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Did British Gas really ignore gas when talking about energy bills?

  • 24 Feb 2012, 14:26
  • Christian Hunt

British Gas told the Sun's City desk today that "government eco charges" are to blame for rising bills. But which bills does it mean?

The Sun writes:

Chief executive Sam Laidlaw said Government eco charges and taxes now account for 15 PER CENT of every home's power bills.

Some media outlets have made much of incorrect claims about the impact of green costs on energy bills, but Laidlaw's comments here are accurate - albeit with one rather important caveat.

Which is: Mr Laidlaw refers to 'power' bills. In energy geek world, this means electricity bills, rather than the combined electricity and gas bills which most people pay.

The effect of green policies on a combined electricity and gas bill is significantly less than 15% - it's around 7%, according to DECC.

Confusing energy bills with electricity bills produces headlines like the one we fact-checked in the Mail earlier in the week, which incorrectly stated that 15% of an entire energy bill is made up of green costs. It meant 15% of electricity prices.

According to figures from parent company Centrica, gas accounts for about 54% of an average British Gas customer's bill. In the context of a discussion about costs to consumers, talking about electricity alone seems quite odd - only 1 in 10 households rely solely on electricity for their energy needs.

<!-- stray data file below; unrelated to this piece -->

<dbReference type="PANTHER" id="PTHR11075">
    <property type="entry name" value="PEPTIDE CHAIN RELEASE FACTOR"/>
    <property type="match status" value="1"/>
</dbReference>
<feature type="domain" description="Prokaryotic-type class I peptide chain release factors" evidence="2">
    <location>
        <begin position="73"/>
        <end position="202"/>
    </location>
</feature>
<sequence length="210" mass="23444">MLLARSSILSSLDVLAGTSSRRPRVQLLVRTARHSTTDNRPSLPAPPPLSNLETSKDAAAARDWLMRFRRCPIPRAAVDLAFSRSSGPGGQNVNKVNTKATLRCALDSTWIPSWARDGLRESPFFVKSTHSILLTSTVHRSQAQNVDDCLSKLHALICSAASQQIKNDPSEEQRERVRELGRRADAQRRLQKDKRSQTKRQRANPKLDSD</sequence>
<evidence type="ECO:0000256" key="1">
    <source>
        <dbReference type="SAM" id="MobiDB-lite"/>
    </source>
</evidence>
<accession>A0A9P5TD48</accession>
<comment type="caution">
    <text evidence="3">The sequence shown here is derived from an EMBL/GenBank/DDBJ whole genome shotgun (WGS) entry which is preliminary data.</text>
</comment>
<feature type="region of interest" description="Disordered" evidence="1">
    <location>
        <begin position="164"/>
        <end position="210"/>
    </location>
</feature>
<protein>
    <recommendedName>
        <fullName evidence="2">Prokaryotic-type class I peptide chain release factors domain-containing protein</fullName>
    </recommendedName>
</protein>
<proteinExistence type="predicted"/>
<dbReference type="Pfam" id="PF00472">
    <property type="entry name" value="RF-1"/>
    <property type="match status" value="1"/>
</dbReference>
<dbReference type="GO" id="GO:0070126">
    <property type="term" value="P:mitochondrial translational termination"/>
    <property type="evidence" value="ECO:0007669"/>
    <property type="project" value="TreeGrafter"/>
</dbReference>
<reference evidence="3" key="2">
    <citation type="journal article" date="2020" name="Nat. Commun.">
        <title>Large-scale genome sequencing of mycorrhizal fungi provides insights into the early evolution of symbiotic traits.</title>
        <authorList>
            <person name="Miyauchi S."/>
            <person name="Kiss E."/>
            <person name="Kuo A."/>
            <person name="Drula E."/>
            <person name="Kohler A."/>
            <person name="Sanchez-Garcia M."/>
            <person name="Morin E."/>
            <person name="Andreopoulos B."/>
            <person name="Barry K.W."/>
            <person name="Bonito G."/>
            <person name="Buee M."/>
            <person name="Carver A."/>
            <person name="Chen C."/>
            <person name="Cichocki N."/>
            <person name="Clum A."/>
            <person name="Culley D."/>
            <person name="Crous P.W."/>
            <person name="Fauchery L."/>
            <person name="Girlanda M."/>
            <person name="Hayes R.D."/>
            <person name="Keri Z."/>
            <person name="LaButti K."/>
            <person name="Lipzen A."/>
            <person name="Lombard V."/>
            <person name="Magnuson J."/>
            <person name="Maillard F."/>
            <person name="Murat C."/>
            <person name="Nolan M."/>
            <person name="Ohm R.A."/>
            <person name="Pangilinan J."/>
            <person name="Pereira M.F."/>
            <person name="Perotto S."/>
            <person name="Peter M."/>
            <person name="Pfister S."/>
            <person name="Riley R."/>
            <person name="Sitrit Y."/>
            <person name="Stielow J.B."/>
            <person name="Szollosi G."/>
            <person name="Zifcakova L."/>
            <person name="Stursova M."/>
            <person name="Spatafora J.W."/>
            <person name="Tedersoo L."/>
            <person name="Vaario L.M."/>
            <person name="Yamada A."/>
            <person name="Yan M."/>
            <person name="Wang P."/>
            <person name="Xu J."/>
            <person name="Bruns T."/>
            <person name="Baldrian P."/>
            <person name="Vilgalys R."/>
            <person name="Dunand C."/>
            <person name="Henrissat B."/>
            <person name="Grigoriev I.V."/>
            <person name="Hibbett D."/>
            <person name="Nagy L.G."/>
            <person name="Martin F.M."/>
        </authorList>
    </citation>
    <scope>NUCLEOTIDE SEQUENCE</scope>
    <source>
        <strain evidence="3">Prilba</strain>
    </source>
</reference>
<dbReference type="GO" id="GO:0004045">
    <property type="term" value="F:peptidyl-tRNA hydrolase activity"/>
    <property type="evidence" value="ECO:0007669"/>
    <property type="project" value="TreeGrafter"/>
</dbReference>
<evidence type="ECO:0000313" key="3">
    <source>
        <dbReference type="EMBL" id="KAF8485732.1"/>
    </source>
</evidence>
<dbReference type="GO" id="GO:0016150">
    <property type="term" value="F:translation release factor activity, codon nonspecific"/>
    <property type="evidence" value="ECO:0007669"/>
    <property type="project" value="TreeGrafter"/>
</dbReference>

We suspect that the distinction between 'power' and 'energy' will probably pass most readers by, and the result of that will be for plenty of people to take away the suggestion that 15% of energy bills are made up of green costs - that's how we read it first time round.

We don't know whether it was Laidlaw or the Sun who chose to focus on 'power', but the end result is an article which, while technically accurate, is weirdly also probably misleading.

In more technical documents, Centrica appear to accept that overall about 7% of an energy bill is made up of 'social and environmental costs', as the government label them.

Their preliminary results released yesterday state that 19% of a British Gas electricity bill and 10% of a gas bill is made up of "Government obligations and taxes inc. green levies and social support" (p.30). Their press office confirmed that this is an aggregate figure which includes VAT at 5%, so knock that off and you basically have the DECC numbers.

It's worth noting that although British Gas lay the blame for rising bills on "eco tax", the Sun notes that a major component of higher bills is that their gas rates went up by 18% last year. Why was this? As we have noted before, it's largely due to the rising price of wholesale gas, with Ofgem recently saying:

Higher gas prices have been the main driver of increasing energy bills over the last eight years.

Finally, Mr Laidlaw apparently warned that

"environmental costs could DOUBLE to £160 per household per year by 2015."

As we have noted in the past, statements about future costs are difficult to unpack, unless you have information about the assumptions. Centrica said that this was based on internal calculations, and that it would send us more information. We'll update the blog when it does.

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